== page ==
Moose Hunting is Plotted for NY


CLICK HERE for more from CASH COURIER NEWSLETTER, Winter/Spring 2018

By Anne Muller, C.A.S.H. Courier Editor

Image from a hunting site

I recall going to the NYS Department of Environmental Conservation (DEC) in the 1990s and walking into the moose project manager’s office who was researching the reintroduction of moose into NYS. He was working out the time frame from the beginning of the project to the time when hunting could begin. First, they need to establish a historical basis for a “reintroduction” and not an “introduction” so that the species is not considered “alien.” The DEC actually confessed that moose were extirpated from the state because of hunting. Now they are trying to bring them back for hunters. While impacts on the non-hunting public need to be considered, they are factored in to a reintroduction as they are also the purported impetus for hunting to begin. The “need” to hunt is justified to a public that has little knowledge of how wildlife management works. Fake news is distributed through media channels and towns that any dangerous increase in the population “just happened,” when in fact it was choreographed.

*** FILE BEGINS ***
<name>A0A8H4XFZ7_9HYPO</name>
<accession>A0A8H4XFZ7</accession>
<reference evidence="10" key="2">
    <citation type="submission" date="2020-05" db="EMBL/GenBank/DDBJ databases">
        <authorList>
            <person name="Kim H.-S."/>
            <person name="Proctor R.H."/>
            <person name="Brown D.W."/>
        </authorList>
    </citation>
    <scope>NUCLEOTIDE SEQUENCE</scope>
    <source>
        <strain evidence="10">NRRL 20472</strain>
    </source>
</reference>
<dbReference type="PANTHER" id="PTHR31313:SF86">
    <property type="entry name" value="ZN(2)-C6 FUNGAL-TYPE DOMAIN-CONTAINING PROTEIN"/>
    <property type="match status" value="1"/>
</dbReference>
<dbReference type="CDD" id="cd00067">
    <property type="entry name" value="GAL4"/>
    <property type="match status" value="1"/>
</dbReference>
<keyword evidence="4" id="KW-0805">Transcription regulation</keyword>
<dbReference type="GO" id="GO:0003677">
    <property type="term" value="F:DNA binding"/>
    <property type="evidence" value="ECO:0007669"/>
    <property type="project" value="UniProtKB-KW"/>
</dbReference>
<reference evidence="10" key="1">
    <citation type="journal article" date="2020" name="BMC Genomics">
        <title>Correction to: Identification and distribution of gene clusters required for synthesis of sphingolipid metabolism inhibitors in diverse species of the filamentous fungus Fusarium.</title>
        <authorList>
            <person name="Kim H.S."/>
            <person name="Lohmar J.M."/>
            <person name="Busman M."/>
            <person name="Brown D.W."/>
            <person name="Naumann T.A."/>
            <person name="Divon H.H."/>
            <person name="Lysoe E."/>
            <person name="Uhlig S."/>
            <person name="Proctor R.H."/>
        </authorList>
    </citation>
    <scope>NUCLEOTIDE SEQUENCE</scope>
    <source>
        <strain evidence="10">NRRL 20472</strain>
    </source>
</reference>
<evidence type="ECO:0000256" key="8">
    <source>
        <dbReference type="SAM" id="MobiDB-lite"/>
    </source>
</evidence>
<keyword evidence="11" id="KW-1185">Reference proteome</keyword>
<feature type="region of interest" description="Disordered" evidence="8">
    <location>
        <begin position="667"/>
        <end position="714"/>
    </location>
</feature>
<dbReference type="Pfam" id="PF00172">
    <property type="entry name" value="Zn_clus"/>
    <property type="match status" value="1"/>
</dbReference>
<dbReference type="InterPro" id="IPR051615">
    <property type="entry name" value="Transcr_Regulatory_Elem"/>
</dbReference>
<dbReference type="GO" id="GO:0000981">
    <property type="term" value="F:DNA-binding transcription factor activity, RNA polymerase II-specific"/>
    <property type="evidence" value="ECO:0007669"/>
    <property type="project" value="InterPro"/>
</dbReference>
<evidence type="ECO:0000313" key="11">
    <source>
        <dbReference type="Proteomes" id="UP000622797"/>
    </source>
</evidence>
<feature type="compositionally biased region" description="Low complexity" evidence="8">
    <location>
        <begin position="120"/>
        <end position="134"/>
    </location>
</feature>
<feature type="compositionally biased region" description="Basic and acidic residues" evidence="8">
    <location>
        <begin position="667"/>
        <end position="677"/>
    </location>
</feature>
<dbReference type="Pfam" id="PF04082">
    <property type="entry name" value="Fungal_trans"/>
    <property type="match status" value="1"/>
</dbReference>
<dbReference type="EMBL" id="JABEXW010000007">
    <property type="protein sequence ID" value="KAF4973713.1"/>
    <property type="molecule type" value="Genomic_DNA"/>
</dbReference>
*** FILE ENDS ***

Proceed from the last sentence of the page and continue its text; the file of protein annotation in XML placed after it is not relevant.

Shockingly, a preliminary report the moose manager had just completed and casually handed me showed calculations of how many moose-car collisions and human fatalities could occur before the public would demand hunting.

Consider that a male moose weighs between 850 and 1500 pounds, and a female weighs between 450 and 800 lbs. This results not just in a human injury, but in a human fatality, including the moose! So, not only animal fatalities are calculated by game managers who are anxious to introduce another lucrative game species, but human fatalities are calculated as well. Humans as well as moose are considered mere collateral damage in the sport hunting business.